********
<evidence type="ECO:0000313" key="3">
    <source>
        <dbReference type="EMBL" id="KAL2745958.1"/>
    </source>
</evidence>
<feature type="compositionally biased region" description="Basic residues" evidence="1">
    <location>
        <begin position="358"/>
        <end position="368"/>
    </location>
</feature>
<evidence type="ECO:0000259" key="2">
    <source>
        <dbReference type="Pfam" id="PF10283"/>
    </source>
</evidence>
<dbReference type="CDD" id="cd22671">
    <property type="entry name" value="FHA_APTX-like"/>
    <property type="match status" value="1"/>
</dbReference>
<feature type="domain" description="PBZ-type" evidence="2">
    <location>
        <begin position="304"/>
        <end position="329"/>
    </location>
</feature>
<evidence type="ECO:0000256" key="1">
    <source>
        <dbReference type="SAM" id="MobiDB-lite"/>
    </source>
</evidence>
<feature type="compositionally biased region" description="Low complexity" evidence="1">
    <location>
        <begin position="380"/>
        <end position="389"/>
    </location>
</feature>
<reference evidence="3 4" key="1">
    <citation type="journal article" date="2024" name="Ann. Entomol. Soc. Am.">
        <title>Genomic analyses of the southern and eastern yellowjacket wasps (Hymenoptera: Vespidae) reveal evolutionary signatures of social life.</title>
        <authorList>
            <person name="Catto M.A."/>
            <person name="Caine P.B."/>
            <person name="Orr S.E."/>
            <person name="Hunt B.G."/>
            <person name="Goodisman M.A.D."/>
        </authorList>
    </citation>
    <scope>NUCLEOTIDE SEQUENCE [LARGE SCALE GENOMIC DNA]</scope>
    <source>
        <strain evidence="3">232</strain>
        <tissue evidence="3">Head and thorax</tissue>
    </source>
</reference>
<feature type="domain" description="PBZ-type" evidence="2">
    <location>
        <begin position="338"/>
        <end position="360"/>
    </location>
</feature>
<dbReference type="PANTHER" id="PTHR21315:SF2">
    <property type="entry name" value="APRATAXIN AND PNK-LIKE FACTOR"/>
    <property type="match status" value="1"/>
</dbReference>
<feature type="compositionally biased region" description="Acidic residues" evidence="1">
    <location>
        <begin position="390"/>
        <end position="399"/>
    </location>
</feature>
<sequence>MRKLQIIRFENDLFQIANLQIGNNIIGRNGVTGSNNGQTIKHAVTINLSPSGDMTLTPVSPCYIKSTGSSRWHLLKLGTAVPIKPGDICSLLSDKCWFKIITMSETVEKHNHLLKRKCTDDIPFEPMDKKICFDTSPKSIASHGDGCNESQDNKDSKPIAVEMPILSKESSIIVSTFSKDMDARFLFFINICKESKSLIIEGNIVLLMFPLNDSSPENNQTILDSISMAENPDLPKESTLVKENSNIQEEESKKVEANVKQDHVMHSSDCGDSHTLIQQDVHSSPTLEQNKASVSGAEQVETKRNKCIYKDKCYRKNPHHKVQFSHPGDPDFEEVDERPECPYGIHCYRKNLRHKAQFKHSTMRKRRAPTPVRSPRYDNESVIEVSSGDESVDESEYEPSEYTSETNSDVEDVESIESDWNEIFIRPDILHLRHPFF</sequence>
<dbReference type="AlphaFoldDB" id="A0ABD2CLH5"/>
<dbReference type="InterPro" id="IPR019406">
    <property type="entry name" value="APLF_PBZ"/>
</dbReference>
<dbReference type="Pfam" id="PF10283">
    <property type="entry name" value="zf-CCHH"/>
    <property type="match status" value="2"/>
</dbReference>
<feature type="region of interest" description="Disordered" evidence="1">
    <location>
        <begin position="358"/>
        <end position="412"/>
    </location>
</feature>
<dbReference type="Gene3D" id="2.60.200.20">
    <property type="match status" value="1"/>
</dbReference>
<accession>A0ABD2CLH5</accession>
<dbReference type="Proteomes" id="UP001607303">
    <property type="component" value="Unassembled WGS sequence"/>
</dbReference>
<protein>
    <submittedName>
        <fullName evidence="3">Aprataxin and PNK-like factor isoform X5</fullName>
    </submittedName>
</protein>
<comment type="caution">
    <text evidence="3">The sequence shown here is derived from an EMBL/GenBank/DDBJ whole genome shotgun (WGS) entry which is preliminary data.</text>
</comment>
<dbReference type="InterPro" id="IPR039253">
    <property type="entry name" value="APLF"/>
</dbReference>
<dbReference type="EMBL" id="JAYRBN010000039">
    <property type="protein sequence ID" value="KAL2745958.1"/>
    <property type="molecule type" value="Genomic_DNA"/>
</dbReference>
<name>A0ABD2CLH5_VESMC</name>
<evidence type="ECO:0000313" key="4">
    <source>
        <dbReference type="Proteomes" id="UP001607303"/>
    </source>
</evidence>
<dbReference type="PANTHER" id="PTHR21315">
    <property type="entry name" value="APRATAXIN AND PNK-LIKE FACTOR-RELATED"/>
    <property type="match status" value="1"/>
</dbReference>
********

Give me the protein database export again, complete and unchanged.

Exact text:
<evidence type="ECO:0000313" key="3">
    <source>
        <dbReference type="EMBL" id="KAL2745958.1"/>
    </source>
</evidence>
<feature type="compositionally biased region" description="Basic residues" evidence="1">
    <location>
        <begin position="358"/>
        <end position="368"/>
    </location>
</feature>
<evidence type="ECO:0000259" key="2">
    <source>
        <dbReference type="Pfam" id="PF10283"/>
    </source>
</evidence>
<dbReference type="CDD" id="cd22671">
    <property type="entry name" value="FHA_APTX-like"/>
    <property type="match status" value="1"/>
</dbReference>
<feature type="domain" description="PBZ-type" evidence="2">
    <location>
        <begin position="304"/>
        <end position="329"/>
    </location>
</feature>
<evidence type="ECO:0000256" key="1">
    <source>
        <dbReference type="SAM" id="MobiDB-lite"/>
    </source>
</evidence>
<feature type="compositionally biased region" description="Low complexity" evidence="1">
    <location>
        <begin position="380"/>
        <end position="389"/>
    </location>
</feature>
<reference evidence="3 4" key="1">
    <citation type="journal article" date="2024" name="Ann. Entomol. Soc. Am.">
        <title>Genomic analyses of the southern and eastern yellowjacket wasps (Hymenoptera: Vespidae) reveal evolutionary signatures of social life.</title>
        <authorList>
            <person name="Catto M.A."/>
            <person name="Caine P.B."/>
            <person name="Orr S.E."/>
            <person name="Hunt B.G."/>
            <person name="Goodisman M.A.D."/>
        </authorList>
    </citation>
    <scope>NUCLEOTIDE SEQUENCE [LARGE SCALE GENOMIC DNA]</scope>
    <source>
        <strain evidence="3">232</strain>
        <tissue evidence="3">Head and thorax</tissue>
    </source>
</reference>
<feature type="domain" description="PBZ-type" evidence="2">
    <location>
        <begin position="338"/>
        <end position="360"/>
    </location>
</feature>
<dbReference type="PANTHER" id="PTHR21315:SF2">
    <property type="entry name" value="APRATAXIN AND PNK-LIKE FACTOR"/>
    <property type="match status" value="1"/>
</dbReference>
<feature type="compositionally biased region" description="Acidic residues" evidence="1">
    <location>
        <begin position="390"/>
        <end position="399"/>
    </location>
</feature>
<sequence>MRKLQIIRFENDLFQIANLQIGNNIIGRNGVTGSNNGQTIKHAVTINLSPSGDMTLTPVSPCYIKSTGSSRWHLLKLGTAVPIKPGDICSLLSDKCWFKIITMSETVEKHNHLLKRKCTDDIPFEPMDKKICFDTSPKSIASHGDGCNESQDNKDSKPIAVEMPILSKESSIIVSTFSKDMDARFLFFINICKESKSLIIEGNIVLLMFPLNDSSPENNQTILDSISMAENPDLPKESTLVKENSNIQEEESKKVEANVKQDHVMHSSDCGDSHTLIQQDVHSSPTLEQNKASVSGAEQVETKRNKCIYKDKCYRKNPHHKVQFSHPGDPDFEEVDERPECPYGIHCYRKNLRHKAQFKHSTMRKRRAPTPVRSPRYDNESVIEVSSGDESVDESEYEPSEYTSETNSDVEDVESIESDWNEIFIRPDILHLRHPFF</sequence>
<dbReference type="AlphaFoldDB" id="A0ABD2CLH5"/>
<dbReference type="InterPro" id="IPR019406">
    <property type="entry name" value="APLF_PBZ"/>
</dbReference>
<dbReference type="Pfam" id="PF10283">
    <property type="entry name" value="zf-CCHH"/>
    <property type="match status" value="2"/>
</dbReference>
<feature type="region of interest" description="Disordered" evidence="1">
    <location>
        <begin position="358"/>
        <end position="412"/>
    </location>
</feature>
<dbReference type="Gene3D" id="2.60.200.20">
    <property type="match status" value="1"/>
</dbReference>
<accession>A0ABD2CLH5</accession>
<dbReference type="Proteomes" id="UP001607303">
    <property type="component" value="Unassembled WGS sequence"/>
</dbReference>
<protein>
    <submittedName>
        <fullName evidence="3">Aprataxin and PNK-like factor isoform X5</fullName>
    </submittedName>
</protein>
<comment type="caution">
    <text evidence="3">The sequence shown here is derived from an EMBL/GenBank/DDBJ whole genome shotgun (WGS) entry which is preliminary data.</text>
</comment>
<dbReference type="InterPro" id="IPR039253">
    <property type="entry name" value="APLF"/>
</dbReference>
<dbReference type="EMBL" id="JAYRBN010000039">
    <property type="protein sequence ID" value="KAL2745958.1"/>
    <property type="molecule type" value="Genomic_DNA"/>
</dbReference>
<name>A0ABD2CLH5_VESMC</name>
<evidence type="ECO:0000313" key="4">
    <source>
        <dbReference type="Proteomes" id="UP001607303"/>
    </source>
</evidence>
<dbReference type="PANTHER" id="PTHR21315">
    <property type="entry name" value="APRATAXIN AND PNK-LIKE FACTOR-RELATED"/>
    <property type="match status" value="1"/>
</dbReference>